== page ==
Chinese dairy companies are basking in a rare moment. This time, they're not the ones under scrutiny for food safety -- it's a New Zealand firm.
Over the weekend, the world's largest dairy exporter, Fonterra, revealed that some of its products were contaminated with a bacteria that could cause botulism. The bacteria was found in whey protein, produced by the New Zealand company, for sale to other companies for use in consumer products.
Now, China has suspended imports of some whey protein and milk-based powder sourced from Fonterra.
This isn't great news for New Zealand, as China is its top trading partner. But it's turning out to be a bit of a boon for some Chinese dairy and infant formula companies.
Guangzhou-based infant formula maker Biostime and China Modern Dairy both surged by 9.8% in Hong Kong trading. Yashili International closed up 2.5%. China Mengniu Dairy closed down 1.4%, erasing earlier gains.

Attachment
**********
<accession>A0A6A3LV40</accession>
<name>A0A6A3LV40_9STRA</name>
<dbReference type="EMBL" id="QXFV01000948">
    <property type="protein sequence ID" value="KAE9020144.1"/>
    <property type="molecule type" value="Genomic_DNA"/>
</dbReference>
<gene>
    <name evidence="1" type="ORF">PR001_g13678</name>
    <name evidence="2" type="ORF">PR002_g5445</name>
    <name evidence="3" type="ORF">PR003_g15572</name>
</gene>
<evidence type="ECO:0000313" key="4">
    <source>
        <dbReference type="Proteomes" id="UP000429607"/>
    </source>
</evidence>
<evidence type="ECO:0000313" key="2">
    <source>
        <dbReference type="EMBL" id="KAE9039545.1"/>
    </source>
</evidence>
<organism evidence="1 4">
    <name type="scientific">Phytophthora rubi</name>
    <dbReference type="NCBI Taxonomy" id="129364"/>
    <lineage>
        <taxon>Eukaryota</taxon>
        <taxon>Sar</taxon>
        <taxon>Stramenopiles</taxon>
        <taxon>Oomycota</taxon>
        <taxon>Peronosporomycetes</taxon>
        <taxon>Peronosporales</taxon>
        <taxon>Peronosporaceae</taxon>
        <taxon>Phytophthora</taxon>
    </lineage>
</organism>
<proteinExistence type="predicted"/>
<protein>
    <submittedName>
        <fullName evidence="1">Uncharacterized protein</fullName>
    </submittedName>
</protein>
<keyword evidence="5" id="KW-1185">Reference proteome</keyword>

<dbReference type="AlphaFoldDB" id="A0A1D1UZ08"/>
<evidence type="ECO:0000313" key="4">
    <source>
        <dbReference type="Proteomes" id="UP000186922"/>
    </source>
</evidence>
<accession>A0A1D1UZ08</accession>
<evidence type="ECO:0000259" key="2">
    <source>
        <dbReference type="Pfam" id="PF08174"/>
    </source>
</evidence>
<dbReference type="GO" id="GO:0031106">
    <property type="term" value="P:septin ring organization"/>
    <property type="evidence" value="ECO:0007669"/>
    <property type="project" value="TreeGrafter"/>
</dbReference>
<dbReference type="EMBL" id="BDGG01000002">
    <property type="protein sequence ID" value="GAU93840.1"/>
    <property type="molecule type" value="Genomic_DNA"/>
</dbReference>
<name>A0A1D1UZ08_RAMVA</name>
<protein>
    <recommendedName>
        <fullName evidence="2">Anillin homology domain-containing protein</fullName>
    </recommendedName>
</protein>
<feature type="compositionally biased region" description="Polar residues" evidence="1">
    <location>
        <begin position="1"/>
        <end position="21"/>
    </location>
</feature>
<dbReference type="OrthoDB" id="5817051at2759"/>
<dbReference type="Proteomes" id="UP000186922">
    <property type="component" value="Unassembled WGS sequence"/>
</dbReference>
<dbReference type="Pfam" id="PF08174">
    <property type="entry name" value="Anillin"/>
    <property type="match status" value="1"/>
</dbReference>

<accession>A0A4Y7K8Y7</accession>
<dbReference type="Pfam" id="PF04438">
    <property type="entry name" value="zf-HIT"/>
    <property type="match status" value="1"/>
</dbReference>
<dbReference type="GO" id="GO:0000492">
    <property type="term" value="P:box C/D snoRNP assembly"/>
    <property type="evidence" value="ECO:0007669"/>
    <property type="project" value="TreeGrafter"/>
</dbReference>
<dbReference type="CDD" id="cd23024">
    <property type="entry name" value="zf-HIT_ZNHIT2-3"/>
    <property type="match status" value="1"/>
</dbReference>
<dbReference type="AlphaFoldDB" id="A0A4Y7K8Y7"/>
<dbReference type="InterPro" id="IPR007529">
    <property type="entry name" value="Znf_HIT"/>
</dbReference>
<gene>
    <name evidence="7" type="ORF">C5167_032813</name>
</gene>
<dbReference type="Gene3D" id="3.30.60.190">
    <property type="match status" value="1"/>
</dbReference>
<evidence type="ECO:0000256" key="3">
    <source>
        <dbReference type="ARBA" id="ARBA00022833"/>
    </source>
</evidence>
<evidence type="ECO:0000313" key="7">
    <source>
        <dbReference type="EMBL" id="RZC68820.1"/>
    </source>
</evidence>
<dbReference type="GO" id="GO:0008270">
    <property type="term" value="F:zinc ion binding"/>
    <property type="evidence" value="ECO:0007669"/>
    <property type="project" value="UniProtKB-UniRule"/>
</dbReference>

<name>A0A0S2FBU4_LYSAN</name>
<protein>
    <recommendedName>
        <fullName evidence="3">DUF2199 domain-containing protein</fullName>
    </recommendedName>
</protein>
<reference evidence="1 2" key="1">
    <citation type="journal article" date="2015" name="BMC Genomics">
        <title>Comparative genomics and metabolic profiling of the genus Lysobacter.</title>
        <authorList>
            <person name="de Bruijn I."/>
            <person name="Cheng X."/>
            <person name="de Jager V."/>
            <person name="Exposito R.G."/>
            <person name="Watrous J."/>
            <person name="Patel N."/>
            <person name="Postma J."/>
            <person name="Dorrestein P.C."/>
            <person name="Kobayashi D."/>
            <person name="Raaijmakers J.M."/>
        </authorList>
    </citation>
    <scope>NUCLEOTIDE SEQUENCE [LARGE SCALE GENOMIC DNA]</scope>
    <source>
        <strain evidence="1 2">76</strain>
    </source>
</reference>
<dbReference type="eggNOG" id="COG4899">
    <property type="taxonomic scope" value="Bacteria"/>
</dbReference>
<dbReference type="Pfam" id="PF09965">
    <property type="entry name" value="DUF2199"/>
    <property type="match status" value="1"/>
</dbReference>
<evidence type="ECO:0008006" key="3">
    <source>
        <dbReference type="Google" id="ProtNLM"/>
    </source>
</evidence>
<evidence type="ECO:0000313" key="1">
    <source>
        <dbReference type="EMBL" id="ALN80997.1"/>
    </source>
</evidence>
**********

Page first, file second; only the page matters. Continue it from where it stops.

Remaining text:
At the same time, Want Want China, a company that sources most of its raw milk from Fonterra, tumbled 3.2%.
China has pledged to boost food safety measures after tainted baby formula killed at least six infants and sickened another 300,000 in 2008. Nearly all major Chinese makers of milk powder were found to be contaminated with the toxic chemical melamine. The additive caused the formula to appear to have a higher protein content.
Chinese families, fearful of tainted formula, have been scouring the globe for milk they perceive to be safer. The rush has created shortages as far afield as the U.K. As a result, foreign baby formula brands such as Nestle ( and )Mead Johnson ( have surged in popularity. )
Not all foreign-sourced baby formula have continued to benefit from Chinese consumer preferences for non-domestic brands. Infant formula products from New Zealand have received additional scrutiny lately as Chinese companies have been buying up dairy farms in the country.
"People are saying they don't trust it any more than a Chinese source," said China Market Research analyst Ben Cavender. Consumers are becoming more concerned, Cavender said, that there's greater risk of "cutting corners, cutting costs" as Chinese businesses become more involved.